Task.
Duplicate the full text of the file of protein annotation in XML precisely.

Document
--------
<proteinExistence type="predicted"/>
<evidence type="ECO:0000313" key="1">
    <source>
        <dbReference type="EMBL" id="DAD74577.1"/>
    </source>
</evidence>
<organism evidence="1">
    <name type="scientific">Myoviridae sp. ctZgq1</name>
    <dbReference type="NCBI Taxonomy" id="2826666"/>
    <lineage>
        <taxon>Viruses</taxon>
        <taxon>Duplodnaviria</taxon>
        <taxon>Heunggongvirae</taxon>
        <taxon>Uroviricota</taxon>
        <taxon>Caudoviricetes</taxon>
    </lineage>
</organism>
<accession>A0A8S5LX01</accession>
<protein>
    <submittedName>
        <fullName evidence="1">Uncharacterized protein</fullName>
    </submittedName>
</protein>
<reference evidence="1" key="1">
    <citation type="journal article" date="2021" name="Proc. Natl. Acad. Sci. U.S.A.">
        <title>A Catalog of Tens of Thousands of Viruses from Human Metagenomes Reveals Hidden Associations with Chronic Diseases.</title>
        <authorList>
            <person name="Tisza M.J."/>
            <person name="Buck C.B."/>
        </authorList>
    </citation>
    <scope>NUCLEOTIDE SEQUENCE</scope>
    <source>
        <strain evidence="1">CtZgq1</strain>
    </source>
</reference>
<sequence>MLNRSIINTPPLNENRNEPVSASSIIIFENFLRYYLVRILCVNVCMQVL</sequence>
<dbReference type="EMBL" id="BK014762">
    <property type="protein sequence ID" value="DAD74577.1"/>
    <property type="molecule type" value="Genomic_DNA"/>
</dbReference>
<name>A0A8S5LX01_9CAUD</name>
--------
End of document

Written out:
<proteinExistence type="predicted"/>
<evidence type="ECO:0000313" key="1">
    <source>
        <dbReference type="EMBL" id="DAD74577.1"/>
    </source>
</evidence>
<organism evidence="1">
    <name type="scientific">Myoviridae sp. ctZgq1</name>
    <dbReference type="NCBI Taxonomy" id="2826666"/>
    <lineage>
        <taxon>Viruses</taxon>
        <taxon>Duplodnaviria</taxon>
        <taxon>Heunggongvirae</taxon>
        <taxon>Uroviricota</taxon>
        <taxon>Caudoviricetes</taxon>
    </lineage>
</organism>
<accession>A0A8S5LX01</accession>
<protein>
    <submittedName>
        <fullName evidence="1">Uncharacterized protein</fullName>
    </submittedName>
</protein>
<reference evidence="1" key="1">
    <citation type="journal article" date="2021" name="Proc. Natl. Acad. Sci. U.S.A.">
        <title>A Catalog of Tens of Thousands of Viruses from Human Metagenomes Reveals Hidden Associations with Chronic Diseases.</title>
        <authorList>
            <person name="Tisza M.J."/>
            <person name="Buck C.B."/>
        </authorList>
    </citation>
    <scope>NUCLEOTIDE SEQUENCE</scope>
    <source>
        <strain evidence="1">CtZgq1</strain>
    </source>
</reference>
<sequence>MLNRSIINTPPLNENRNEPVSASSIIIFENFLRYYLVRILCVNVCMQVL</sequence>
<dbReference type="EMBL" id="BK014762">
    <property type="protein sequence ID" value="DAD74577.1"/>
    <property type="molecule type" value="Genomic_DNA"/>
</dbReference>
<name>A0A8S5LX01_9CAUD</name>